Having maintained access to the public and the concomitant approval that
sphere garners, the men among the survivors seem to have more quickly
claimed full recovery. The women, uprooted from or severely diminished in
their venues, seem to have suffered more depression and loss of esteem. The
change has left many in both genders perplexed.
To the distress of many, another modern American social development
manifested considerable fragility, that is our new form of kinship, friendship.
The Oakland Firestorm survivors had marched well into the brave new world
of social alliances. Extended families had long given way to nuclear. Many
nuclear families were broken down yet further, and most victims felt their
closest ties lay with non-related friends. But our new bonds, mere decades
rather than millennia old, disclosed their lack of shared and culturally
reinforced rules. Friendships bear no well defined schedule of obligations, no
agree upon course of expected action, no set of prescribed emotions. As a
consequence, while many friends proved themselves Rocks of Gibraltar,
virtually every survivor suffered wrenching shifts in associations. Friends
did not, or could not, offer aid or comfort. Friends grew impatient and proved
unsympathetic. Friends disappeared. The tremendous changes in alliances
constitutes one of the most painful features of the disaster for many people.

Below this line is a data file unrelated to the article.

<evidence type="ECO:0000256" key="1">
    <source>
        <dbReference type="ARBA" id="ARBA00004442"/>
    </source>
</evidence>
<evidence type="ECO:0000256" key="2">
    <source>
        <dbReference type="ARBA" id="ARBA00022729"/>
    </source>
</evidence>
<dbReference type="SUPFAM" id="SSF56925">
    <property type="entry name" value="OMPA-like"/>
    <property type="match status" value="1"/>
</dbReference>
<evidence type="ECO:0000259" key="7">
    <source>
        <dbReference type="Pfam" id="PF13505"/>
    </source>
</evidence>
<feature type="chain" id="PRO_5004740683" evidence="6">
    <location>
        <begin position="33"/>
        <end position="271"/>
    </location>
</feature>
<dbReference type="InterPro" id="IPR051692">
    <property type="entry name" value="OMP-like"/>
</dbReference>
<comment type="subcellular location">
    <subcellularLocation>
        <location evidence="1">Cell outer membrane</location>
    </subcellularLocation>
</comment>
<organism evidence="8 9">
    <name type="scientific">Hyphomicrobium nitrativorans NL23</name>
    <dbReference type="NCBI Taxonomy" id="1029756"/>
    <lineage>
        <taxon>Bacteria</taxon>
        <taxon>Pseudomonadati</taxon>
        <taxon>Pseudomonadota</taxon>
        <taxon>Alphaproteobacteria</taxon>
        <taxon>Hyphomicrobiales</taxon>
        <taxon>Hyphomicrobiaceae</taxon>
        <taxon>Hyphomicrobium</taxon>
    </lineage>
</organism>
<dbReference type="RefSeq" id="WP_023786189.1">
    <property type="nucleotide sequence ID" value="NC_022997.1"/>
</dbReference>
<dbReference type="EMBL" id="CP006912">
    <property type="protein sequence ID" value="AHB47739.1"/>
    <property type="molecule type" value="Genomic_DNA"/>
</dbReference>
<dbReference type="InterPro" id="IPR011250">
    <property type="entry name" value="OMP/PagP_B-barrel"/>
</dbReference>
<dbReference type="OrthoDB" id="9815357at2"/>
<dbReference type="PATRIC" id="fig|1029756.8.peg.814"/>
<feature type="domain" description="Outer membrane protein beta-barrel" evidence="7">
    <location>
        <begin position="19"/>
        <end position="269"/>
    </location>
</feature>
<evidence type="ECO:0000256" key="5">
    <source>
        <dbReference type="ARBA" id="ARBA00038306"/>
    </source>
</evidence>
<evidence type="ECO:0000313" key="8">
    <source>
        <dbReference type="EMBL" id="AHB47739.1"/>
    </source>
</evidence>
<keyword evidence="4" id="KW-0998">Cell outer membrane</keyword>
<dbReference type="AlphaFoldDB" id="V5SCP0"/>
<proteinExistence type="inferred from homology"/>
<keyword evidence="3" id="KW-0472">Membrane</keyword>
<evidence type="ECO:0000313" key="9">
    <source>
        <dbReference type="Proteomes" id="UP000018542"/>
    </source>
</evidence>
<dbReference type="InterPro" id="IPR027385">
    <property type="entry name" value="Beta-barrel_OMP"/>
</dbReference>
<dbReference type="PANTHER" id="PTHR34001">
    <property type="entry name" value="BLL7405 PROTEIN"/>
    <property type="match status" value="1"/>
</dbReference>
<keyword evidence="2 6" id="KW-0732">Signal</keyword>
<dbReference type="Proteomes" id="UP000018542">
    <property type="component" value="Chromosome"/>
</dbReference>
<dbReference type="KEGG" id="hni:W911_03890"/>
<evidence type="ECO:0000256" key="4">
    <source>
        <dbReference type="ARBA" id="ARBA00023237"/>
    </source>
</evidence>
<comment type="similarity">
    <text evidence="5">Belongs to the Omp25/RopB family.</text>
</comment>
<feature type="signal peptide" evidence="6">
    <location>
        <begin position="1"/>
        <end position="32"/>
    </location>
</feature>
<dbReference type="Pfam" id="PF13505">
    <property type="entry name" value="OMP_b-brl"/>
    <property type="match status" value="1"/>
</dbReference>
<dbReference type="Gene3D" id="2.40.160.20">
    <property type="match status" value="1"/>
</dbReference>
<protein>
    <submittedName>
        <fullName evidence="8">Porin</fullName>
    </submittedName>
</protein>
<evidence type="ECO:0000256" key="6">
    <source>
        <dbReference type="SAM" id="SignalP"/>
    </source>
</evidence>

What did maintain, predictably and conservatively -- though not for
everyone -- were links that lie more deeply rooted in our culture, blood
kinship ties and membership in social institutions. Brothers, sisters, and
cousins arrived with tables and chairs. Churches and synagogues, clubs,
schools, charitable and community organizations proved steadfast and
caring. They rose to and beyond the occasion. This was a community where,
with its affluence and newfangledness, few maintained more than slight
connections or gave much heed to such dusty institutions. Yet old culturally
established structures prevailed and ties we scarce recognized as ties
It is now some eighteen months since the fire. I still feel, we all feel, like we are
swimming in the surf and cannot come into the shore. The tidal wave has
passed, but many other waves have followed. I am now "dog paddling"
through the breakers of jealousy combined with the attack of the financial
sharks offering to "help" me invest my money. Many co-survivor's still
struggle with retrenched insurance companies over final claims. I am sad to
say those who have given up rebuilding and have instead resettled in
purchased homes seem to be faring better than those going through the
rebuilding process. Rebuilding is laden with difficulties and among those
rebuilding the exploitation common to disasters has been the highest. I have
chosen neither to rebuild nor, at this time, buy another home, a path that is
fraught with disturbing detachment. I am hoping to grasp the one evanescent
payoff the experience dangles before me. When any calamity occurs, people
experience a quick opening of a window in which they see themselves, their
lives, and the possibility for revitalization. With a long term disaster, I have
come to discover, that window opens and shuts again and again. The difficult
part is that the window also erases defenses against emotion. The good part is
the opportunities for creativity appear legion.
Susanna Hoffman is an anthropologist specializing in social structure,
symbolism, culture and personality, and is a survivor of the Oakland Hills
Firestorm. Susanna presents her unique perspective employing a research
technique known as "participant observation" in which the observer "enters
into the culture and comments from the inside." Susanna received her
doctorate from University of California at Berkeley and is a former faculty
member at University of San Francisco.